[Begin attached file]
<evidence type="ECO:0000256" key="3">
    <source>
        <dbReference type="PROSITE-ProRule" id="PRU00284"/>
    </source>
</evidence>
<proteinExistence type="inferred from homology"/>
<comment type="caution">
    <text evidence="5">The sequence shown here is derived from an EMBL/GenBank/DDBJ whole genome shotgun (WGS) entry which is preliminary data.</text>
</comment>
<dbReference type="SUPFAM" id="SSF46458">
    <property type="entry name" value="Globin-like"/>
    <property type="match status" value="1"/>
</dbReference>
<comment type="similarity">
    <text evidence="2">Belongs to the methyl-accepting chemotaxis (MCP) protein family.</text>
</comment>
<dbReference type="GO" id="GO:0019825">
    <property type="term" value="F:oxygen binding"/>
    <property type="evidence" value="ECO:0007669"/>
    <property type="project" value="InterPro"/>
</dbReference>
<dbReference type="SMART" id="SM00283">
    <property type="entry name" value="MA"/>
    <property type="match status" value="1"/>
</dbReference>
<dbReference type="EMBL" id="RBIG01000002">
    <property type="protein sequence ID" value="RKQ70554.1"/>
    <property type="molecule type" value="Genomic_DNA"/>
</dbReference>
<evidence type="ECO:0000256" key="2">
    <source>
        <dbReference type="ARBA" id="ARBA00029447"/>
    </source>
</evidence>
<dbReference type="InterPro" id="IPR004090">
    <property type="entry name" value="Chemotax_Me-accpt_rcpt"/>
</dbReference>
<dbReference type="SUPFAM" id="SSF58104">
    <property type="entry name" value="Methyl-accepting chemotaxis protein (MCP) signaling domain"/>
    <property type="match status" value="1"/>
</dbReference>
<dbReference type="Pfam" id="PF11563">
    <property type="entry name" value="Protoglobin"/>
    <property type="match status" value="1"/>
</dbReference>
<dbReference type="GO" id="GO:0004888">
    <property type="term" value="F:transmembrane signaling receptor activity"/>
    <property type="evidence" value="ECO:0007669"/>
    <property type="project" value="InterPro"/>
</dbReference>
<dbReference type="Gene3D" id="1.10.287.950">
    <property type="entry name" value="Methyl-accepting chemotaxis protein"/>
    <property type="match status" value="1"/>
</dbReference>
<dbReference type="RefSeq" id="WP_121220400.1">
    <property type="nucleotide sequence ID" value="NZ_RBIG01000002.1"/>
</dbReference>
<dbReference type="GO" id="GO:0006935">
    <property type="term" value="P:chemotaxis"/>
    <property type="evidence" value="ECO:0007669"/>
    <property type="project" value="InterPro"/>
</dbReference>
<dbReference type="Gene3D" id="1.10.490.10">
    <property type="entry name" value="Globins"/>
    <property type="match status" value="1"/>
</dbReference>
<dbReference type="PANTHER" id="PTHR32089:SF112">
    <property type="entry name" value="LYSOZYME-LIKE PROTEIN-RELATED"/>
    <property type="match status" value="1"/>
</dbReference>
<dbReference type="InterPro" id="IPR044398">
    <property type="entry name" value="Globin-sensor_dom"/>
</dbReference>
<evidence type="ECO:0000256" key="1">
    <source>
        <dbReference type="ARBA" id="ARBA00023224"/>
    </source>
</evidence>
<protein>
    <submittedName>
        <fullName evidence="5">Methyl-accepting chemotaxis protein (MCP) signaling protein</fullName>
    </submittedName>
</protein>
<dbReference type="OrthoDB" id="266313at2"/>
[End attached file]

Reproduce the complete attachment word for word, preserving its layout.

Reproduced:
<evidence type="ECO:0000256" key="3">
    <source>
        <dbReference type="PROSITE-ProRule" id="PRU00284"/>
    </source>
</evidence>
<proteinExistence type="inferred from homology"/>
<comment type="caution">
    <text evidence="5">The sequence shown here is derived from an EMBL/GenBank/DDBJ whole genome shotgun (WGS) entry which is preliminary data.</text>
</comment>
<dbReference type="SUPFAM" id="SSF46458">
    <property type="entry name" value="Globin-like"/>
    <property type="match status" value="1"/>
</dbReference>
<comment type="similarity">
    <text evidence="2">Belongs to the methyl-accepting chemotaxis (MCP) protein family.</text>
</comment>
<dbReference type="GO" id="GO:0019825">
    <property type="term" value="F:oxygen binding"/>
    <property type="evidence" value="ECO:0007669"/>
    <property type="project" value="InterPro"/>
</dbReference>
<dbReference type="SMART" id="SM00283">
    <property type="entry name" value="MA"/>
    <property type="match status" value="1"/>
</dbReference>
<dbReference type="EMBL" id="RBIG01000002">
    <property type="protein sequence ID" value="RKQ70554.1"/>
    <property type="molecule type" value="Genomic_DNA"/>
</dbReference>
<evidence type="ECO:0000256" key="2">
    <source>
        <dbReference type="ARBA" id="ARBA00029447"/>
    </source>
</evidence>
<dbReference type="InterPro" id="IPR004090">
    <property type="entry name" value="Chemotax_Me-accpt_rcpt"/>
</dbReference>
<dbReference type="SUPFAM" id="SSF58104">
    <property type="entry name" value="Methyl-accepting chemotaxis protein (MCP) signaling domain"/>
    <property type="match status" value="1"/>
</dbReference>
<dbReference type="Pfam" id="PF11563">
    <property type="entry name" value="Protoglobin"/>
    <property type="match status" value="1"/>
</dbReference>
<dbReference type="GO" id="GO:0004888">
    <property type="term" value="F:transmembrane signaling receptor activity"/>
    <property type="evidence" value="ECO:0007669"/>
    <property type="project" value="InterPro"/>
</dbReference>
<dbReference type="Gene3D" id="1.10.287.950">
    <property type="entry name" value="Methyl-accepting chemotaxis protein"/>
    <property type="match status" value="1"/>
</dbReference>
<dbReference type="RefSeq" id="WP_121220400.1">
    <property type="nucleotide sequence ID" value="NZ_RBIG01000002.1"/>
</dbReference>
<dbReference type="GO" id="GO:0006935">
    <property type="term" value="P:chemotaxis"/>
    <property type="evidence" value="ECO:0007669"/>
    <property type="project" value="InterPro"/>
</dbReference>
<dbReference type="Gene3D" id="1.10.490.10">
    <property type="entry name" value="Globins"/>
    <property type="match status" value="1"/>
</dbReference>
<dbReference type="PANTHER" id="PTHR32089:SF112">
    <property type="entry name" value="LYSOZYME-LIKE PROTEIN-RELATED"/>
    <property type="match status" value="1"/>
</dbReference>
<dbReference type="InterPro" id="IPR044398">
    <property type="entry name" value="Globin-sensor_dom"/>
</dbReference>
<evidence type="ECO:0000256" key="1">
    <source>
        <dbReference type="ARBA" id="ARBA00023224"/>
    </source>
</evidence>
<protein>
    <submittedName>
        <fullName evidence="5">Methyl-accepting chemotaxis protein (MCP) signaling protein</fullName>
    </submittedName>
</protein>
<dbReference type="OrthoDB" id="266313at2"/>